Karin Grunebaum Cancer Research Foundation Fellow Profile

Muzhou Wu Boston, MA

Ph.D. Assistant Professor, Boston University School of Medicine

Fellow Profile

Current Site Of Practice: Boston University School of Medicine
Hospital Affiliation:
Focus of Research: Melanoma
Fellowship Year: 2020 – 2021
Attended: Boston University


Re-programing Chromatin with a Bifunctional LSD1/HDAC Inhibitor Induces Therapeutic Differentiation in DIPG.

H3K27M mutations resulting in epigenetic dysfunction are frequently observed in diffuse intrinsic pontine glioma (DIPGs), an incurable pediatric cancer. We conduct a CRISPR screen revealing that knockout of KDM1A encoding lysine-specific demethylase 1 (LSD1) sensitizes DIPG cells to histone deacetylase (HDAC) inhibitors. Consistently, Corin, a bifunctional inhibitor of HDACs and LSD1, potently inhibits DIPG growth in vitro and in xenografts. Mechanistically, Corin increases H3K27me3 levels suppressed by H3K27M histones, and simultaneously increases HDAC-targeted H3K27ac and LSD1-targeted H3K4me1 at differentiation-associated genes. Corin treatment induces cell death, cell-cycle arrest, and a cellular differentiation phenotype and drives transcriptional changes correlating with increased survival time in DIPG patients. These data suggest a strategy for treating DIPG by simultaneously inhibiting LSD1 and HDACs.

Cancer Cell 2019 Nov 11;36(5):528-544 PMID: 31631026

MITF Expression Predicts Therapeutic Vulnerability to p300 Inhibition in Human Melanoma.

Histone modifications, largely regulated by histone acetyltransferases (HATs) and histone deacetylases (HDACs), have been recognized as major regulatory mechanisms governing human diseases including cancer. Despite significant effort and recent advances, the mechanism by which the HAT and transcriptional coactivator p300 mediates tumorigenesis remains unclear. Here, we use a genetic and chemical approach to identify the Microphthalmia-associated transcription factor (MITF) as a critical downstream target of p300 driving human melanoma growth. Direct transcriptional control of MITF by p300-dependent histone acetylation within proximal gene regulatory regions was coupled to cellular proliferation, suggesting a significant growth regulatory axis. Further analysis revealed Forkhead Box M1 (FOXM1) as a key effector of the p300-MITF axis driving cell growth that is selectively activated in human melanomas. Targeted chemical inhibition of p300 acetyltransferase activity using a potent and selective catalytic p300/CBP inhibitor demonstrated significant growth inhibitory effects in melanoma cells expressing high levels of MITF. Collectively, these data confirm the critical role of the p300-MITF-FOXM1 axis in melanoma and support p300 as a promising novel epigenetic therapeutic target in human melanoma.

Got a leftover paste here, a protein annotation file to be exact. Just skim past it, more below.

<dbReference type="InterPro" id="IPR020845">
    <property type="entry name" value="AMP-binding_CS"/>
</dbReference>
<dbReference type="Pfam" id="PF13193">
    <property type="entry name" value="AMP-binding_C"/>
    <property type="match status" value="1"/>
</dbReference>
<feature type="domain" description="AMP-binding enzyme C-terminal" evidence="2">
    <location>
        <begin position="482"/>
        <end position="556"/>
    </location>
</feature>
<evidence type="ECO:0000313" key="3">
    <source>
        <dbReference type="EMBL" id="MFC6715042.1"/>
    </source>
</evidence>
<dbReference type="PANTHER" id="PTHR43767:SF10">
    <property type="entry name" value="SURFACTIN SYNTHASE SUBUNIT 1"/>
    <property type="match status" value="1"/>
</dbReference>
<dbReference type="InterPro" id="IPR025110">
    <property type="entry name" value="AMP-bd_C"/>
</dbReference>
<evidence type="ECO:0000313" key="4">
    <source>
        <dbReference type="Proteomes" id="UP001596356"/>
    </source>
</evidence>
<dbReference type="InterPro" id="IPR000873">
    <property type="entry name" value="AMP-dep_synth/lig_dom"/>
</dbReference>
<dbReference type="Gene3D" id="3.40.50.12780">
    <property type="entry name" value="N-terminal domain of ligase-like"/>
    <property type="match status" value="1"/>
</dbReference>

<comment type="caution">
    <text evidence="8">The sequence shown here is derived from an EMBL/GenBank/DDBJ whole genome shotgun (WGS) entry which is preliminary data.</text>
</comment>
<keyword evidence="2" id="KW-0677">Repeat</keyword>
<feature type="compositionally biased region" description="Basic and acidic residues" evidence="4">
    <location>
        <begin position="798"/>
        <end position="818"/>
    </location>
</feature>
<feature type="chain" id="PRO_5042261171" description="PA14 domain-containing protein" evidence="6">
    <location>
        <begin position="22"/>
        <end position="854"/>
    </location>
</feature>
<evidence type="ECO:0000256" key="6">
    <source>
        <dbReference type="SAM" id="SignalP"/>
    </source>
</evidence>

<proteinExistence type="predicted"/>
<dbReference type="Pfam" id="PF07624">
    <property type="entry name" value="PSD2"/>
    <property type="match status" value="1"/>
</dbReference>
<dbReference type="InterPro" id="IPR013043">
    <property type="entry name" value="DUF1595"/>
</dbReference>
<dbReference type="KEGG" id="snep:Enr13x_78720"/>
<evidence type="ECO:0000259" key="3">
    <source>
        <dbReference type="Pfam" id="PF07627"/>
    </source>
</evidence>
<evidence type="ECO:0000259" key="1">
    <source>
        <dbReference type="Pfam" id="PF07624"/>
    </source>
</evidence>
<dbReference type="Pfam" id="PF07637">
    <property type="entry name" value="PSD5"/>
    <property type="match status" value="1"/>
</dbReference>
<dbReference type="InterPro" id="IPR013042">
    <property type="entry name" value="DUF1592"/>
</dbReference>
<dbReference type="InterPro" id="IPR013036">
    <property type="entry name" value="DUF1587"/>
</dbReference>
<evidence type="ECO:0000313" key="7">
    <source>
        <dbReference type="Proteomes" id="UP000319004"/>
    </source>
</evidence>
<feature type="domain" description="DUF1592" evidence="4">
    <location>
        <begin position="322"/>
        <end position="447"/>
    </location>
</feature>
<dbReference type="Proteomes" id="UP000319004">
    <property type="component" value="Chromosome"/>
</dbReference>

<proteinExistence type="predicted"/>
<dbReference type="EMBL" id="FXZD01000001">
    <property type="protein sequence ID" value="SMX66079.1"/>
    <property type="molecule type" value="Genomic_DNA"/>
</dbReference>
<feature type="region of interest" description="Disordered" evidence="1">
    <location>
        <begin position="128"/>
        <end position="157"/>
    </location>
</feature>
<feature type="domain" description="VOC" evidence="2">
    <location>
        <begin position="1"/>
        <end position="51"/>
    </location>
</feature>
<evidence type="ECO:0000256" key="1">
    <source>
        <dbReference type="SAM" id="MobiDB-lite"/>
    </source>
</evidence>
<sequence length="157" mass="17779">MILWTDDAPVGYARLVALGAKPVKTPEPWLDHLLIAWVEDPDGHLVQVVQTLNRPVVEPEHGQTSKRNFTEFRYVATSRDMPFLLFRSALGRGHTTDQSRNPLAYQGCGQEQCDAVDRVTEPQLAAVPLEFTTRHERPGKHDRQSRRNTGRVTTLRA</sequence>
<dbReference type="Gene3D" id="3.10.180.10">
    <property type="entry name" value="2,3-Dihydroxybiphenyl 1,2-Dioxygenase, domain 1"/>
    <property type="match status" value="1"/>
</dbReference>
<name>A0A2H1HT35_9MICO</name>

Cancer Research 2019 May 15;79(10):2649-2661. PMID: 30910803

Emerging Biomarkers in Cutaneous Melanoma

Earlier identification of aggressive melanoma remains a goal in the field of melanoma research. With new targeted and immune therapies that have revolutionized the care of patients with melanoma, the ability to predict progression and monitor or predict response to therapy has become the new focus of research into biomarkers in melanoma. In this review, promising biomarkers are highlighted. These biomarkers have been used to diagnose melanoma as well as predict progression to advanced disease and response to therapy. The biomarkers take various forms, including protein expression at the level of tissue, genetic mutations of cancer cells, and detection of circulating DNA. First, a brief description is provided about the conventional tissue markers used to stage melanoma, including tumor depth. Next, protein biomarkers, which provide both diagnostic and prognostic information, are described. This is followed by a discussion of important genetic mutations, microRNA, and epigenetic modifications that can provide therapeutic and prognostic material. Finally, emerging serologic biomarkers are reviewed, including circulating melanoma cells and exosomes. Overall the goal is to identify biomarkers that aid in the earlier identification and improved treatment of aggressive melanoma.

Molecular Diagnosis & Therapy. 2018 Apr;22(2):203-218. PMID: 29411301

Targeting the CoREST Complex with Dual Histone Deacetylase and Demethylase Inhibitors.

Here we report corin, a synthetic hybrid agent derived from the class I HDAC inhibitor (entinostat) and an LSD1 inhibitor (tranylcypromine analog). Enzymologic analysis reveals that corin potently targets the CoREST complex and shows more sustained inhibition of CoREST complex HDAC activity compared with entinostat. Cell-based experiments demonstrate that corin exhibits a superior anti-proliferative profile against several melanoma lines and cutaneous squamous cell carcinoma lines compared to its parent monofunctional inhibitors but is less toxic to melanocytes. Corin was also effective in slowing tumor growth in a melanoma mouse xenograft model. These studies highlight the promise of a new class of two-pronged hybrid agents that may show preferential targeting of particular epigenetic regulatory complexes and offer unique therapeutic opportunities.

Nature Communication. 2018 Jan 4;9(1):53 PMID: 29302039